Do you remember punch cards? They were often a staple of sandwich shops and ice cream parlors. After so many visits, you would be the lucky recipient of a free item. What a thrill it was to present your fully punched card, then immediately start on the next. Simpler times, right? Measuring customer loyalty these days is a little more complex. Long gone are the days of punch cards. They’ve been replaced by apps and points and surveys. However, as competition in almost every industry has increased dramatically, loyal customers may be more important than ever.
According to HubSpot, customer loyalty is “a customer’s willingness to repeatedly return to a company to conduct some type of business due to the delightful and remarkable experiences they’ve had with that brand.”
Though we often share anecdotal evidence of customer loyalty, having hard numbers to back up those claims are less common. With that in mind, in this article, we cover why customer loyalty is important, along with a few metrics you can track to better understand your customer’s loyalty.
Why is customer loyalty important?
In order to run a successful business, you need customers. Plain and simple. Though attracting new customers is important, keeping current ones is just as, if not more, important for a few key reasons. First, it costs a lot less to keep a customer than to attract a new one.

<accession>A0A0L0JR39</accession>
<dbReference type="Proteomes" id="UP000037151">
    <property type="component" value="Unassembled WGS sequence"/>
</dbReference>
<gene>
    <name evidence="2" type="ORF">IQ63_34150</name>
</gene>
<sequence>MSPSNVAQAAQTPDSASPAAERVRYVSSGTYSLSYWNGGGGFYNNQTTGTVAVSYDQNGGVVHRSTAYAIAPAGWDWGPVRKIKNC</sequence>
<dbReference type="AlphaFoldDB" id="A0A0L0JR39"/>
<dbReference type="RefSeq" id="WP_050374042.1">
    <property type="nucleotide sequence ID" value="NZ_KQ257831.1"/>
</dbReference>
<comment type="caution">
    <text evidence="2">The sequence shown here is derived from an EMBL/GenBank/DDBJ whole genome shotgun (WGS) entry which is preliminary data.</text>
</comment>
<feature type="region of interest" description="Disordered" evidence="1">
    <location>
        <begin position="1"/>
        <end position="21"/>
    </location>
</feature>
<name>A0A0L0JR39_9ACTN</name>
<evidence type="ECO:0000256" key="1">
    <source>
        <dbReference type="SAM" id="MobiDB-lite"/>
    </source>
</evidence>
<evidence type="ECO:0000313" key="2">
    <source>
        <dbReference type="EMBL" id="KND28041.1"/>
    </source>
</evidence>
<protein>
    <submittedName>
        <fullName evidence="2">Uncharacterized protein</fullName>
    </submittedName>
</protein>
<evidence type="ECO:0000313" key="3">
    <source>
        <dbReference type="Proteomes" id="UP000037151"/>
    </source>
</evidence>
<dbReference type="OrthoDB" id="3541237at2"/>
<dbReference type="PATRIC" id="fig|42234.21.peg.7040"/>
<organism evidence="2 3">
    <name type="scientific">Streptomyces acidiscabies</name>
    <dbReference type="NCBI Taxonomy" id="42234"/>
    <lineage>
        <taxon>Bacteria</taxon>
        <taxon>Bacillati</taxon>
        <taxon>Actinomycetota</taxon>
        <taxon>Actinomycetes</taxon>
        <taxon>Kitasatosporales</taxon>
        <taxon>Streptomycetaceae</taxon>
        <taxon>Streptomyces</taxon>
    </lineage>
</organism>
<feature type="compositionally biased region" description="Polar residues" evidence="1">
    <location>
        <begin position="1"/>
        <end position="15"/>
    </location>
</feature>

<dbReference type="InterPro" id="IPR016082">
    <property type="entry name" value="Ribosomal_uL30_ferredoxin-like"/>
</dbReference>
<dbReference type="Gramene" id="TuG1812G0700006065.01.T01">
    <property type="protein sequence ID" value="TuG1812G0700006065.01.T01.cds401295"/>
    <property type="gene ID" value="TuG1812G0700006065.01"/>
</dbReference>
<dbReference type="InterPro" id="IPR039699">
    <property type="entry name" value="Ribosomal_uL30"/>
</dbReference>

Second, long term customers are actually more likely to spend more money with your business than a new customer. It makes sense. If they’re happy with one product you make, chances are good that they’ll be happy with another.
Last, loyal customers are more likely to refer you to others. Whether that be to peers, family, or friends, word-of-mouth marketing is unmatched in its effectiveness. In fact, word of mouth marketing drives nearly 6 trillion dollars worth of annual spending and results in 5x more sales when compared to a paid impression.
Knowing the importance of customer loyalty is great, but the real trick is measuring customer loyalty so you can better optimize for it in the future.
Measuring customer loyalty with metrics
There are a number of different ways you can measure customer loyalty. Commonly, businesses may use something like an NPS survey. Though useful, it only tells part of the story. To have a more well-rounded view of your customers’ loyalty, it may be a good idea to check out a few other metrics.
Customer Lifetime Value
Though on the surface customer lifetime value (CLTV) may not seem like an indicator of loyalty, it’s one of the most direct ways to see if your customers are spending more money with you over time. CLTV really only grows one of two ways. Either you increase your pricing, or your customers stay longer.
So, assuming your pricing hasn’t changed, if you see an increase in CLTV then you know customers are staying longer and purchasing more, thus they are more loyal to your brand.
To measure CLTV, calculate your average purchase price, and then multiply that by your average purchase frequency. That gives you your average customer value.
From there, you can multiply that number by the average customer lifespan to get the CLTV.
Renewal ratio is often cited as a way to determine how strong your product-market fit is. The conventional wisdom is that if your product is serving customers’ needs, they’ll renew. The same logic can be applied for customer loyalty